Stress drives city motormen’s health off track
The men who ferry you to work and back on Mumbai’s suburban trains — the motormen — say their job is destroying their health. The stress, they say, is causing blood pressure problems, heart ailments, rise in blood sugar levels and other health problems.
The chief cause of the stress is the working hours. Their seven-hour duty could begin as early as 4 am, or start in the evening and end at 2 am. While he’s at the controls, the motorman can’t afford to let his guard down for even a second.
“The railways have no destressing programmes, such as meditation or yoga classes. We only have check-ups once in two years or so,” said a motorman on condition of anonymity.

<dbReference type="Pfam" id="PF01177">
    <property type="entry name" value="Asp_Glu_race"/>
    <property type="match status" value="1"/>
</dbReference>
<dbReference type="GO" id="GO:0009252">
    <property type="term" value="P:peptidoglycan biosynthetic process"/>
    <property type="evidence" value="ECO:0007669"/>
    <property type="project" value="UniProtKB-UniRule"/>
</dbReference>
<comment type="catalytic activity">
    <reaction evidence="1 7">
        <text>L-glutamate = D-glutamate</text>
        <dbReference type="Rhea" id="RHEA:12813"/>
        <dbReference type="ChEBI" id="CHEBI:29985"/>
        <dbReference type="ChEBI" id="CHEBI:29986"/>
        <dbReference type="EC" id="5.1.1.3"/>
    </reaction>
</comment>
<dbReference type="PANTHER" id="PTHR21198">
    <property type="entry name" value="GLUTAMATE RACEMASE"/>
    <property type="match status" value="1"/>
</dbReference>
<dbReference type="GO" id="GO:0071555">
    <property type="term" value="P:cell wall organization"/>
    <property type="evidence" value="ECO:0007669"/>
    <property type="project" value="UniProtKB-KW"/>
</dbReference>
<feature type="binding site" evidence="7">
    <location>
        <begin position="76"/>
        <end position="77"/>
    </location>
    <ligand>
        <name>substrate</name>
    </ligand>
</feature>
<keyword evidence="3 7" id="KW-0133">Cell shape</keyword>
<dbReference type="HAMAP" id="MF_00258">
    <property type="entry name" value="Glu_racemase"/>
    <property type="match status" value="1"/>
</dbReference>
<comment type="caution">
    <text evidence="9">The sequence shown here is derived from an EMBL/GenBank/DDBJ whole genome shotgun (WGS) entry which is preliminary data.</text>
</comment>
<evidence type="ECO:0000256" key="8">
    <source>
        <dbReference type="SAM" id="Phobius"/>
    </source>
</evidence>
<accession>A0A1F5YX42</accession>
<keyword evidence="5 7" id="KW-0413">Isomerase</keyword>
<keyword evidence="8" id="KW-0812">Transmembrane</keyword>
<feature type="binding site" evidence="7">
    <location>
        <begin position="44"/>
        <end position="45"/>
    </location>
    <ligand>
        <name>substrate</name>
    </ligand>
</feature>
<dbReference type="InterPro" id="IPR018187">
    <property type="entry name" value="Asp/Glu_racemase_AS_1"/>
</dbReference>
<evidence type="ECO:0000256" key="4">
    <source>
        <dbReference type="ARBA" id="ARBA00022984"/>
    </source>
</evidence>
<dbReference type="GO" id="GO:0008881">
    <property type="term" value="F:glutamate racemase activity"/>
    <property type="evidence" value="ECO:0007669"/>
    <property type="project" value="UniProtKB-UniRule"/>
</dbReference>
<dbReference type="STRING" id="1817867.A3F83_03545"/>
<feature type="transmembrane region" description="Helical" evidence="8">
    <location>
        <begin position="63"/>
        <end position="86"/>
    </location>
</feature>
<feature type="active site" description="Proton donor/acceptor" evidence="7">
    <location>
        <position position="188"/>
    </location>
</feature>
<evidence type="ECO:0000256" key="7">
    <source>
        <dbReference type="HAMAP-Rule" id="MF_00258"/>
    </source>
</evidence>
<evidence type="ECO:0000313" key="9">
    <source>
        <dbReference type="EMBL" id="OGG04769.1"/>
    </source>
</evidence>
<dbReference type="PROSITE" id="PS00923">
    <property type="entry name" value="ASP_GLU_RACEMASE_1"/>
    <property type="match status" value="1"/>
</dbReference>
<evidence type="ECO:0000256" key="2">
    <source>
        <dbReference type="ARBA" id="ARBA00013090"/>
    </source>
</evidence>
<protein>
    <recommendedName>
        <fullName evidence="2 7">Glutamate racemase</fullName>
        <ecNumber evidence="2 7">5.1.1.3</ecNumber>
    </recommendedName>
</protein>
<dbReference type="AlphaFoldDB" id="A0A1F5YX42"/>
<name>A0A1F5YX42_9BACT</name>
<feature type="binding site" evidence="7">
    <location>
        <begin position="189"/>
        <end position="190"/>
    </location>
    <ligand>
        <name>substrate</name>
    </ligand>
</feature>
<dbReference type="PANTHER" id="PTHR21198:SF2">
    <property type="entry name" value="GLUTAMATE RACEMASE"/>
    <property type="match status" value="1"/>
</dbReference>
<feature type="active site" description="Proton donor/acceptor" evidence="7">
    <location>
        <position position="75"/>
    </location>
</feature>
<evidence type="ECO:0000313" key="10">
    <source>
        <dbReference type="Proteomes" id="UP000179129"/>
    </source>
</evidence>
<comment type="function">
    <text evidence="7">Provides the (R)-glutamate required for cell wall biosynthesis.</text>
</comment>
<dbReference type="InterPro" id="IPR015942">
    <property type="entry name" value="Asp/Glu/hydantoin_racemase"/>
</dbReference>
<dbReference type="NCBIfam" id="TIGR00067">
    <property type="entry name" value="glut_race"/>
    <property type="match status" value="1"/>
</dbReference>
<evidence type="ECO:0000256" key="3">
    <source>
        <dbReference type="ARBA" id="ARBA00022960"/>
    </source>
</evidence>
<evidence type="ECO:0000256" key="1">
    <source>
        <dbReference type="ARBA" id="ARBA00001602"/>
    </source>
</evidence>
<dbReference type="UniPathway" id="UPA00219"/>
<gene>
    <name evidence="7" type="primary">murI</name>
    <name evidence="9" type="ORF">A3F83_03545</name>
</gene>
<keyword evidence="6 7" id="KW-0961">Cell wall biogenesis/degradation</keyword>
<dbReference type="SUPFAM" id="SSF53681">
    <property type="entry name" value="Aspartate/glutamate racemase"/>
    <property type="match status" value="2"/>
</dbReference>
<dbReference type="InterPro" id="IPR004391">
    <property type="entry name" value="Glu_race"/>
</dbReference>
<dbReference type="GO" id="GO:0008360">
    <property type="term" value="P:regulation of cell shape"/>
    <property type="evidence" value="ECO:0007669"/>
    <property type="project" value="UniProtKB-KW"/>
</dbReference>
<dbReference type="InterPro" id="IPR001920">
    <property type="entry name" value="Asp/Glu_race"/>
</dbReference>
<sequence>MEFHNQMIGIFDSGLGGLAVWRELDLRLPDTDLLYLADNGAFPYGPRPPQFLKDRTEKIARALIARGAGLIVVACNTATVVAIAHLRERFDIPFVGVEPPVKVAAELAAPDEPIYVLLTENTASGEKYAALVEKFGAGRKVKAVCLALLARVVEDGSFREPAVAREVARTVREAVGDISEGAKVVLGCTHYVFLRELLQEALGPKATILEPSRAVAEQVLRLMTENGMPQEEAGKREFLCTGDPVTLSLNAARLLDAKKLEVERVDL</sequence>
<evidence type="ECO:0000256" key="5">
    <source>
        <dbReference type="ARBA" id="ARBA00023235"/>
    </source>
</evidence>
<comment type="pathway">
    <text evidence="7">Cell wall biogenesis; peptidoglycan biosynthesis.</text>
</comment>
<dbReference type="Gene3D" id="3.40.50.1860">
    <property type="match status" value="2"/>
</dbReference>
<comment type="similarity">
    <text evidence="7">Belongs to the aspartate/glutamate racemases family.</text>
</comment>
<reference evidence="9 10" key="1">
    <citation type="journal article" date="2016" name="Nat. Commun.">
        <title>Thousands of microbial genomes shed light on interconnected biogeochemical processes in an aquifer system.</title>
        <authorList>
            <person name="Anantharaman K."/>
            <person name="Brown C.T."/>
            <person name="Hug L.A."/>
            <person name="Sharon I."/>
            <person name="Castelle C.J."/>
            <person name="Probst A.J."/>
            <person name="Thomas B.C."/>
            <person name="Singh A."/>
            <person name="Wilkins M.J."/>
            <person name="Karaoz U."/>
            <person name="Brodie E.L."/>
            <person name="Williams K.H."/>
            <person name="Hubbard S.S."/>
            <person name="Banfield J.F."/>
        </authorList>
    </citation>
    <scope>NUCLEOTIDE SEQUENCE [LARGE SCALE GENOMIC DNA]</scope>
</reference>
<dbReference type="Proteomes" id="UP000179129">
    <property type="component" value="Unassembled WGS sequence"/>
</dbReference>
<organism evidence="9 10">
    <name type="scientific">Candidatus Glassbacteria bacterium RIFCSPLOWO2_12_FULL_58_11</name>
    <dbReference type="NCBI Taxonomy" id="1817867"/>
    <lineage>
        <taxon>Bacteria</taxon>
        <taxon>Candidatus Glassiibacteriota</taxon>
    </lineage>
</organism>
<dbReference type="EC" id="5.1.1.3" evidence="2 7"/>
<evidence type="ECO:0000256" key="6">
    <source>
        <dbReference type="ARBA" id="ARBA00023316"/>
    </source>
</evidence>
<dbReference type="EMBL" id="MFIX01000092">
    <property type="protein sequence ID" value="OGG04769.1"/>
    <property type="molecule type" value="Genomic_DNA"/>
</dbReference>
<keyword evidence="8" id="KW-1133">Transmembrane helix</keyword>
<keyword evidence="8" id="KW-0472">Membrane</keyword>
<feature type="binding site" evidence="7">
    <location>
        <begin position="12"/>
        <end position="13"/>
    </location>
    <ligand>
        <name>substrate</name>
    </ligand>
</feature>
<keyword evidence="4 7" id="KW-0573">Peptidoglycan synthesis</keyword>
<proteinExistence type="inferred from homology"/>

There are 470 motormen on the Western Railway and 664 on the Central Railway. They ferry 70 lakh commuters a day.
In February, 201 motormen jointly submitted a letter asking their bosses for a change of job. They said they’d even accept a guard’s job.
P Gupta, secretary, Western Railway Motormen’s Association, said: “We are so fed up of our working hours and constant criticism of the railway administration and the public, that we want to resign or join other departments.”
Railway officials, however, said the system ensures that commuters are not affected. “Motormen should remember that they opted for this job and are trained to handle it,” said a senior official, on condition of anonymity. He said that trains have foolproof accident-prevention mechanism. Even if a motorman takes ill inside the cab, it wouldn’t result in an accident.